Is It Finally Time to Invest in Marijuana Stocks?

Politics aside, there's a lot of green to be made in the burgeoning legal marijuana market. As more states move toward legalization, the potential to profit grows higher and higher. But in many cases, it's still just potential.

While the industry is worth watching for investment opportunities, there are also some very real downsides to investing in cannabis right now. Read on for our roundup of the pros and cons of investing in weed.

Cannabis industry growth is soaring

According to cannabis research group ArcView, legal marijuana sales in North America increased by 34 percent to $6.9 billion in 2016. A prediction from investment firm Cowen & Co. puts the U.S. market at $50 billion by 2026. More than half of all U.S. states have already legalized the use of medical marijuana, while eight states and counting have legalized recreational use for adults.

Another triumph is the story of cannabinoid group GW Pharmaceuticals, whose stock has skyrocketed nearly 1,300 percent in value in less than four years. What's more, a growing percentage of Americans are supportive of marijuana legalization. Public support for legal cannabis has grown to 60 percent, according to a 2016 poll by Gallup. All of this makes for fertile grounds for further cannabis industry growth.

Marijuana could become the next dot-com bubble

When it comes to cannabis stocks, Canada is leading the scene. Unburdened by the depth of opposition that recreational marijuana has raised from the U.S. Attorney General and many in the U.S. Republican party, Horizons Medical Marijuana Life Sciences ETF — one of the first cannabis ETFs in North America — started trading on the Toronto Stock Exchange in April, almost instantly becoming one of the month's most popular funds. Propelling the marijuana ETF toward further success is a rise in investor enthusiasm sparked by the legislation recently introduced by Prime Minister Justin Trudeau to legalize cannabis across Canada. (The plan is expected to pass.)

For a new fund, this level of accomplishment is rare. But experts caution that the marijuana market remains dicey. Canada's landmark marijuana ETF has 14 members, some of which include drug companies whose profits largely draw from sources outside marijuana research. Add to that a 0.75 percent management fee — higher than the norm. The bottom line is Canada's marijuana stocks are still largely speculative, so investors should be cautious.

Marijuana businesses are hampered by a cash-only economy

Marijuana businesses are completely shut out of traditional financial services, which means the industry is forced to operate in a cash-only environment. Banks and credit card companies have largely been unwilling to work with cannabis firms, even in states where marijuana use is legal, because federal law still prohibits them from taking marijuana money.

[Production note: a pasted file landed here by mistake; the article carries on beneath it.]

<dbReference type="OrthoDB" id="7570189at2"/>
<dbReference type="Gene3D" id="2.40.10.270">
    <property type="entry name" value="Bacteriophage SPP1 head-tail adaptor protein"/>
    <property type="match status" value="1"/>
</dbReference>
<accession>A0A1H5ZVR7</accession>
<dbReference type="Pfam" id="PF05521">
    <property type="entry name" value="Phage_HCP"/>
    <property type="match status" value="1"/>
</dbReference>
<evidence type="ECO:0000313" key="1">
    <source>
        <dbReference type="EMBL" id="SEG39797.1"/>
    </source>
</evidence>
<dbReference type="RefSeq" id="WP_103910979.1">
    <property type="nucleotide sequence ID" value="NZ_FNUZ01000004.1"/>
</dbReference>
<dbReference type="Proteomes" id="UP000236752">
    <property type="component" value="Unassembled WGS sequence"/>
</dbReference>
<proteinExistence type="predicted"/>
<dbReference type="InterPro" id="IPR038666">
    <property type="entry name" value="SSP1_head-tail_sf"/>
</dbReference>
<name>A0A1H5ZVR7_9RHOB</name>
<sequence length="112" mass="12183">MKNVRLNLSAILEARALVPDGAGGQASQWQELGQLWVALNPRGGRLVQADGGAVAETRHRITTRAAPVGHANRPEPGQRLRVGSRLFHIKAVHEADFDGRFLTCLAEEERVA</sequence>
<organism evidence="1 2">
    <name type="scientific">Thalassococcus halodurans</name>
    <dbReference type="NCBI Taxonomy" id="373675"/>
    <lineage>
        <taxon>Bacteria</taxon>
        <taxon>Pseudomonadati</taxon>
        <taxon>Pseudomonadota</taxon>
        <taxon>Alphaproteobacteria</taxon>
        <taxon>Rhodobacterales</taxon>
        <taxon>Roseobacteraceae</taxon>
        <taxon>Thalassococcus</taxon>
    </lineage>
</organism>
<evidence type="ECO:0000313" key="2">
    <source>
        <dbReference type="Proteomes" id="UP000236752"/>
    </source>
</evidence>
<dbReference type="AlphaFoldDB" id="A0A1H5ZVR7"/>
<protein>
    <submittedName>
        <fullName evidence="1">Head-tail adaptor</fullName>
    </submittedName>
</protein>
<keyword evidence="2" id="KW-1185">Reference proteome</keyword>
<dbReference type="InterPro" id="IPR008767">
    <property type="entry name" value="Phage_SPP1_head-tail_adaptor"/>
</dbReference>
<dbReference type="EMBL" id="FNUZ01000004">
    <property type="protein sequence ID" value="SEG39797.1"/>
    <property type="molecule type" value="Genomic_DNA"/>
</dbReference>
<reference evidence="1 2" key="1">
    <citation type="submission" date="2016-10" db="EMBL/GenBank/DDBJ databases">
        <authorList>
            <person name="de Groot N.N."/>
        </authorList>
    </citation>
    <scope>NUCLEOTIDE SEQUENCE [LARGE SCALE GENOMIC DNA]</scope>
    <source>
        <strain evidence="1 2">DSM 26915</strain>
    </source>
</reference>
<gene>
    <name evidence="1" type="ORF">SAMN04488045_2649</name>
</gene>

Whenever a business is forced to deal in cash, there are security risks that its stockholders inevitably have to shoulder. Working in a cash economy, for example, means that a business is more susceptible to robbery or employee theft. It's also a growth inhibitor.

Penny stocks still dominate the cannabis trade

Most marijuana stocks on the market are penny stocks. Translation: They're pretty much one big gamble. With a share price of $5 or less, these stocks are unpredictable, and getting accurate and timely financial stats about them can be difficult. Of course, even a penny stock can experience explosive gains. But at this point, experts say it's little more than a coin toss.

Despite impressive growth, most marijuana stocks are losing money

What do most marijuana stocks have in common? They are losing money. Just two cannabis companies in operation can claim a positive EBITDA (earnings before interest, taxes, depreciation, and amortization), which is an operating performance-focused metric commonly used by investors to guide their investment decisions.

Those companies are the Ontario-based Canopy Growth Corp. and Aphria. As for GW Pharmaceuticals and all the others? Shut out from traditional banking and tax deductions, they are operating in a completely experimental world where they're left to learn as they go.

Don't go chasing unicorns

Experts warn that some marijuana companies are little more than a sham. Without a sound business plan, they are roping investors in based on an idea rather than substance or experience to put that idea into action. Don't get roped in. Be skeptical and do your homework. If a company or investment opportunity appears too good to be true, it probably is.

Marijuana news websites that only praise a company, for example, might be getting paid to do so. "Check financial websites like Yahoo Finance to see if management is selling any of their shares," Barry Clark, CEO at cannabis company FlowerKist, recently told Forbes. "If they believe in the company, they won't be selling their shares."

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